“We could decide to start a realisation phase at the end of 2023 to build and test the right technical solutions and business arrangements required to supply a digital euro,” Dr. Panetta added.
He continued, “This phase might take three years.”
The European Central Bank will guarantee that cash is available. However, if the trend holds, they may find themselves in a future where cash loses its central function and capacity to serve as a successful anchor as consumers shift to digital payment methods.
For two reasons, the ECB cannot permit public money to become neglected.
- 1)First, key parts of the payments market, such as card payments and e-commerce, have become dominated by a few multinational players. The expansion of big techs, who can offer payment services by leveraging their massive consumer base and dominant position in adjacent markets, could amplify this trend.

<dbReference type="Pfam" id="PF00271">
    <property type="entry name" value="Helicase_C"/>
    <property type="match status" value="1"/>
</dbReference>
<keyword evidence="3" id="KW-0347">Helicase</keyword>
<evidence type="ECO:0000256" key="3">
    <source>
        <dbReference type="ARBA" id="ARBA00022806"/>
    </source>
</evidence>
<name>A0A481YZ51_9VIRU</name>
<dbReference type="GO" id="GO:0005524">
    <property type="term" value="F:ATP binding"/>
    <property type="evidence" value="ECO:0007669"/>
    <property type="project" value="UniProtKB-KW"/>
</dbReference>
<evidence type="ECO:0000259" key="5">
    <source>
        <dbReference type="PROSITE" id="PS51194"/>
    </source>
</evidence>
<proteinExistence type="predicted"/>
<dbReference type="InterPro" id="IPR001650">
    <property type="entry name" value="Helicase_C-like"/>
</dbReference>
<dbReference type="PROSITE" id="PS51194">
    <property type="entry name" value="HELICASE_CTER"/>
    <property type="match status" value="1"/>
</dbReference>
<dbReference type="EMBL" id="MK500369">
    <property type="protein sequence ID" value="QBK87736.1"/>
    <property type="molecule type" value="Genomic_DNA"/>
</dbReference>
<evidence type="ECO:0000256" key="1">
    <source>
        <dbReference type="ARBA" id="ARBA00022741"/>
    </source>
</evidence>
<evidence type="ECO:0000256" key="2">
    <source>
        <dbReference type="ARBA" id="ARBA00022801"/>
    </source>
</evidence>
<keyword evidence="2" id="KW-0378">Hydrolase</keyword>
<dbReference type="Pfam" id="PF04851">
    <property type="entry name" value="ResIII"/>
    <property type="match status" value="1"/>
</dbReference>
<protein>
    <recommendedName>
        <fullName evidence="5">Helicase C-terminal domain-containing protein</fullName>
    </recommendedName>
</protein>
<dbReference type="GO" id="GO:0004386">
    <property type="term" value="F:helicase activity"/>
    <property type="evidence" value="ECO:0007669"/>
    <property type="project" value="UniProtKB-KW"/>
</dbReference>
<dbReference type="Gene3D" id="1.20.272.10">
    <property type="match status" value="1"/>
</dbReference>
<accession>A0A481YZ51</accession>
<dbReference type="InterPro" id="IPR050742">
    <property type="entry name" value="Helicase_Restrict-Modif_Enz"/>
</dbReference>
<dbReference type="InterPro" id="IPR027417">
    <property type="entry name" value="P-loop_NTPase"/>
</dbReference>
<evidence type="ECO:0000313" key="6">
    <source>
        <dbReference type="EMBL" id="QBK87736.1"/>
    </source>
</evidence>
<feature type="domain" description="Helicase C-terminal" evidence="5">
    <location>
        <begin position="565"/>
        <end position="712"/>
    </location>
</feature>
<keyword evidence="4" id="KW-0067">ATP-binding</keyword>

- 2) The smooth operation of digital payments will ultimately rely on the anchoring role of public money.
“By increasing Europe’s strategic autonomy and threatening monetary sovereignty if central bank money is no longer at the centre of the payment system,” he stated, “it could enhance threats to Europe’s strategic autonomy and endanger monetary sovereignty.”
“Our ability to convert private money – such as monies stored in bank accounts or digital wallets – into public money, which is the safest form of money accessible, hinges on our ability to convert, at par, private money into public money, which is the safest form of money available.”
“Confidence that €1 is €1”
A Significant Change towards Digital Euro:
According to the ECB, digital money produced by a central bank would act as an instrument to support the current digital payment changes.